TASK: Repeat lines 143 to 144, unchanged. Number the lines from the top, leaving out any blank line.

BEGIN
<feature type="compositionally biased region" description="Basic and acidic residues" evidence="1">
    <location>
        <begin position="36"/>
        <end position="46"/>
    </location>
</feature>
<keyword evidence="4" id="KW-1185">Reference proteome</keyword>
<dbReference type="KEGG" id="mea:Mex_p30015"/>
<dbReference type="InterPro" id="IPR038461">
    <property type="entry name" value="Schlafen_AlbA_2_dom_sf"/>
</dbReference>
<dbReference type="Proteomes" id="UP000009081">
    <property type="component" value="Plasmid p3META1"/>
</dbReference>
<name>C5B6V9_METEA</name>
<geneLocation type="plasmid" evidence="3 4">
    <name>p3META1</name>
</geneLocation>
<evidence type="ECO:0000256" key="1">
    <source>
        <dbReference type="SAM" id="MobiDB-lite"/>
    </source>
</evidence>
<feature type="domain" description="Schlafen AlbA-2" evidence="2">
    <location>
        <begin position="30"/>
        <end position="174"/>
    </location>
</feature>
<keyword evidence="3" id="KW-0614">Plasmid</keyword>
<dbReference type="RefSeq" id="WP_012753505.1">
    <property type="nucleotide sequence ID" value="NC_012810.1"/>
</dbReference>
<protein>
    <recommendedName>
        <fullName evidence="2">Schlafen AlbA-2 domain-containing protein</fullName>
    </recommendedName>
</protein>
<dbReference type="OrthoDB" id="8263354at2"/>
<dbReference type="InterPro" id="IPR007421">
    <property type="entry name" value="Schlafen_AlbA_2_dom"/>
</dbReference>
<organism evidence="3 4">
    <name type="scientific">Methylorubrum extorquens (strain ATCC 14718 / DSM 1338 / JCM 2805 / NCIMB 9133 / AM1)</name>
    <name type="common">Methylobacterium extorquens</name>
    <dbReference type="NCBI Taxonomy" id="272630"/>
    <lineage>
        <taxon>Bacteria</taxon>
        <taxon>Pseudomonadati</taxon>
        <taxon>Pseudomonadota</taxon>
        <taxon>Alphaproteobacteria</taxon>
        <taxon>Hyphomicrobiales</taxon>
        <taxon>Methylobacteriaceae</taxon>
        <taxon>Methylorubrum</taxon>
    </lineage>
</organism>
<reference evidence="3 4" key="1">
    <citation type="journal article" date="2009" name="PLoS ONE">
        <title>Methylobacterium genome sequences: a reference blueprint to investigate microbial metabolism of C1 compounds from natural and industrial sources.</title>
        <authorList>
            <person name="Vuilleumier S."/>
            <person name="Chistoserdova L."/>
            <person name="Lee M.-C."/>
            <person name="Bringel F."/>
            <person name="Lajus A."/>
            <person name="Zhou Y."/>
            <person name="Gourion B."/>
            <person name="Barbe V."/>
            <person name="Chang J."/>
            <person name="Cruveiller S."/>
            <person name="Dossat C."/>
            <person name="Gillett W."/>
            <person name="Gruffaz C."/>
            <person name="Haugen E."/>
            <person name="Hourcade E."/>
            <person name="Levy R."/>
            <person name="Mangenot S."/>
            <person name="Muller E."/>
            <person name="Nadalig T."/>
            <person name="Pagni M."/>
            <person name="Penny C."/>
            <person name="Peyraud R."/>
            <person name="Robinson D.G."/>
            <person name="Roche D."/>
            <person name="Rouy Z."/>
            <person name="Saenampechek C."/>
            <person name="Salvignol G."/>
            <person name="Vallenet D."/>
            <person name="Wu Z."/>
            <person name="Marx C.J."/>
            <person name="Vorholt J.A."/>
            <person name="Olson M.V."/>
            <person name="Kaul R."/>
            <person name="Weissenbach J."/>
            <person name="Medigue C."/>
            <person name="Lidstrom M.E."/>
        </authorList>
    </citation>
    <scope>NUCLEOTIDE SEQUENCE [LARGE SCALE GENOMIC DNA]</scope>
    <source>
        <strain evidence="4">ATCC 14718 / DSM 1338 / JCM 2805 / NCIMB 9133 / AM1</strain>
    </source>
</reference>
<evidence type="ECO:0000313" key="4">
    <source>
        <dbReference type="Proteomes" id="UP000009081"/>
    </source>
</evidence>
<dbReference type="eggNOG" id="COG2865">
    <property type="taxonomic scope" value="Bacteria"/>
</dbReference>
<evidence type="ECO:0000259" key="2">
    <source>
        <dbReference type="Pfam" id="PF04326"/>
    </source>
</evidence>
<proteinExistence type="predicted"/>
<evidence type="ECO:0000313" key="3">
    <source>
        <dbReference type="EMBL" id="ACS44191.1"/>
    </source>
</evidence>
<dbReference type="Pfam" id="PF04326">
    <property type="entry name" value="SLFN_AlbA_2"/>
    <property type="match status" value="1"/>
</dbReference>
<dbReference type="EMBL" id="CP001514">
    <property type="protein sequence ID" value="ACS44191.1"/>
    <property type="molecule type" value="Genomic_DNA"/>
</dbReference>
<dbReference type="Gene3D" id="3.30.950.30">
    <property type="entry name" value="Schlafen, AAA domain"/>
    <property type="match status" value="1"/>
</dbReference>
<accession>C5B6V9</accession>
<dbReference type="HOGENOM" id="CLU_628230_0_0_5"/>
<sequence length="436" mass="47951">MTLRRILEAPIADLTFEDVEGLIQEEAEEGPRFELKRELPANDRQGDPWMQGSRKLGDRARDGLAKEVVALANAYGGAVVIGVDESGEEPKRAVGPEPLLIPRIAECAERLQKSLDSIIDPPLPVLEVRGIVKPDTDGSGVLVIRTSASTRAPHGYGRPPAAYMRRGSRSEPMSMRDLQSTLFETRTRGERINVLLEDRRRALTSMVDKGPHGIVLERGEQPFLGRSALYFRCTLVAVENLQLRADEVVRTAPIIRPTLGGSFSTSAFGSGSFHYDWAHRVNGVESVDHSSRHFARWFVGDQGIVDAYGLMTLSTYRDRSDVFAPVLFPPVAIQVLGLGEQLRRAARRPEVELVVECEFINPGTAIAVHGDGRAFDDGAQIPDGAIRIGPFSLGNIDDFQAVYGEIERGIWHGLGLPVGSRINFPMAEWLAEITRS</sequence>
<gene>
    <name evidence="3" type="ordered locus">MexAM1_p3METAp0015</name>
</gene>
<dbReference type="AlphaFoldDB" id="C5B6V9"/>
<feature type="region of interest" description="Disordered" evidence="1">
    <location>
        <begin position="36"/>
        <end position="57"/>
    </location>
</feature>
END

    <location>
        <begin position="36"/>